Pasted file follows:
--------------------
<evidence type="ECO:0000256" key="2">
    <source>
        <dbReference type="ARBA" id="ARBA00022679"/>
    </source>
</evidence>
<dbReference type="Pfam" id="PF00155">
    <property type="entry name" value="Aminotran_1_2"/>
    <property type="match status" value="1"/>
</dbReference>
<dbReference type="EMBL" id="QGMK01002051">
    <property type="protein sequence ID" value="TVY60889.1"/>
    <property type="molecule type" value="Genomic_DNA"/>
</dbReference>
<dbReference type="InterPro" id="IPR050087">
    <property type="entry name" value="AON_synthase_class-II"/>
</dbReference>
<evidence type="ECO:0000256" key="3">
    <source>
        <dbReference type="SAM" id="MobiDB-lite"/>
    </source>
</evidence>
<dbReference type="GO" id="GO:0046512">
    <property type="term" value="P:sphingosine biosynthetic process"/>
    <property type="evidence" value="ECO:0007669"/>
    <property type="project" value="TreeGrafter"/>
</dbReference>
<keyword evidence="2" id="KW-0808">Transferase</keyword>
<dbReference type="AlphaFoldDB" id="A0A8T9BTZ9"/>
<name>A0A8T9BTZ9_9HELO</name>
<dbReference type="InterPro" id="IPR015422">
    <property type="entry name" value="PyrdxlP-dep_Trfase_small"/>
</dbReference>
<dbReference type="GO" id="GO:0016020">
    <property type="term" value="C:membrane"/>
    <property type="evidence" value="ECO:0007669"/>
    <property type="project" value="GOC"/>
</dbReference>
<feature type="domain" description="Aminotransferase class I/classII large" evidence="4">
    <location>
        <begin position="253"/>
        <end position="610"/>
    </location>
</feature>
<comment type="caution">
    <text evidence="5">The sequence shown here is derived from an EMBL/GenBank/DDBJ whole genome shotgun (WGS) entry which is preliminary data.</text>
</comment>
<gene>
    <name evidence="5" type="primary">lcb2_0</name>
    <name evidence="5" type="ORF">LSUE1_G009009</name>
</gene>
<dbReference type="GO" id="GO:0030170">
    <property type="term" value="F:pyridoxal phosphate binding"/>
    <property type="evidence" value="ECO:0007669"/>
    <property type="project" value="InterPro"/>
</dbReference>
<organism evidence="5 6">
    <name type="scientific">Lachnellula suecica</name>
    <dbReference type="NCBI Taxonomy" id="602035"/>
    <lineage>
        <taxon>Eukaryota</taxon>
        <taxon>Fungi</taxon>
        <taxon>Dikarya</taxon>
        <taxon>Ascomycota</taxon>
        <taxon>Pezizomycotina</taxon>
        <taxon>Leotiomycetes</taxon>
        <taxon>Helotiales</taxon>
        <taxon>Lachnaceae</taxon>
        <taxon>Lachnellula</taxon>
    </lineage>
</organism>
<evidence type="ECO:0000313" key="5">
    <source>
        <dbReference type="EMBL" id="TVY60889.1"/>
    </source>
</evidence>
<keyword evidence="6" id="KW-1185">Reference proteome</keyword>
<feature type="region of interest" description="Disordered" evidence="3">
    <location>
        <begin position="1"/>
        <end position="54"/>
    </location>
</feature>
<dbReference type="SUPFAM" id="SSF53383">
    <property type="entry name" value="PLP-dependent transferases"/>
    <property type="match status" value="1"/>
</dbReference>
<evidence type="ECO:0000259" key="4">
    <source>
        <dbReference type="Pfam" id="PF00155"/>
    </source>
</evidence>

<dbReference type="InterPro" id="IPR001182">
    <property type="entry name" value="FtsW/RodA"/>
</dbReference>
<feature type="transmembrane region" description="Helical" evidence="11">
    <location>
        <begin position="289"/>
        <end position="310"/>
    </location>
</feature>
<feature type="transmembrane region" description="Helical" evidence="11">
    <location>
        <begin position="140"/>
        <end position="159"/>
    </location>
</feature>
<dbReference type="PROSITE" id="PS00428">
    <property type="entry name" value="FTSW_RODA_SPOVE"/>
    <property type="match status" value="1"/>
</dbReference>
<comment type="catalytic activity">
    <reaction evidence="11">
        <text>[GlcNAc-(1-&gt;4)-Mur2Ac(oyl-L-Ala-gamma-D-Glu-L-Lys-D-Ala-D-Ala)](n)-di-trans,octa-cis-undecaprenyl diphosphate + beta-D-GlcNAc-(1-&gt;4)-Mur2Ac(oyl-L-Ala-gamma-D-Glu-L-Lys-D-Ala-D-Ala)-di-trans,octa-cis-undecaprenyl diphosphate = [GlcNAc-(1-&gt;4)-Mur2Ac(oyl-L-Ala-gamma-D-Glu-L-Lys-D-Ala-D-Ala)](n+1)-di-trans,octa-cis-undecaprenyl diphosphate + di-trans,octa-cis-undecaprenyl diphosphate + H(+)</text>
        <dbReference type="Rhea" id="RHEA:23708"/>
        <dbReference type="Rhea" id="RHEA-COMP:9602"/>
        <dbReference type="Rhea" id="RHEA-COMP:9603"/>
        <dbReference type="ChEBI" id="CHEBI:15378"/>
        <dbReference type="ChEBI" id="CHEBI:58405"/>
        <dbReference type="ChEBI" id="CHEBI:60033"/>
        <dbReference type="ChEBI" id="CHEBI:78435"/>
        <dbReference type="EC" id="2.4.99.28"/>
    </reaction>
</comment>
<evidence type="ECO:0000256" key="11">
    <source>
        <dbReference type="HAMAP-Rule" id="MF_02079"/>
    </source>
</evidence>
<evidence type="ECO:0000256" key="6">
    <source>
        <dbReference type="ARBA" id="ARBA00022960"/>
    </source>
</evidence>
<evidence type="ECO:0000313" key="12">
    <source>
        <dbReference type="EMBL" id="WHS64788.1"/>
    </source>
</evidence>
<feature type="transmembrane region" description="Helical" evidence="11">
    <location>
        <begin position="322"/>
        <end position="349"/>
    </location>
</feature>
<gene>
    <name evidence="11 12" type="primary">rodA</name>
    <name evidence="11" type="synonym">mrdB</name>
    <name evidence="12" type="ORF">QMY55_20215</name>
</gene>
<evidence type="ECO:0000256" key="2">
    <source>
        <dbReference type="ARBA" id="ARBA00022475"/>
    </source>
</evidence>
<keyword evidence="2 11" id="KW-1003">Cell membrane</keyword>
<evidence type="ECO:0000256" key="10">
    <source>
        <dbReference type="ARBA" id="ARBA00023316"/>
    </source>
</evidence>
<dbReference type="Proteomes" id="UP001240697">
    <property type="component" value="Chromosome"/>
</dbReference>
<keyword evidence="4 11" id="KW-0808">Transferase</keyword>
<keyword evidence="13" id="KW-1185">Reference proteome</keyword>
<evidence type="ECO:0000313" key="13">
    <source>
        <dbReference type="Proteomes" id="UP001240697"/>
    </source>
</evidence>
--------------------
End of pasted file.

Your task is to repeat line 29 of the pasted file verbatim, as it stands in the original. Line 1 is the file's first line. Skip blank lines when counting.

<name>A0A8T9BTZ9_9HELO</name>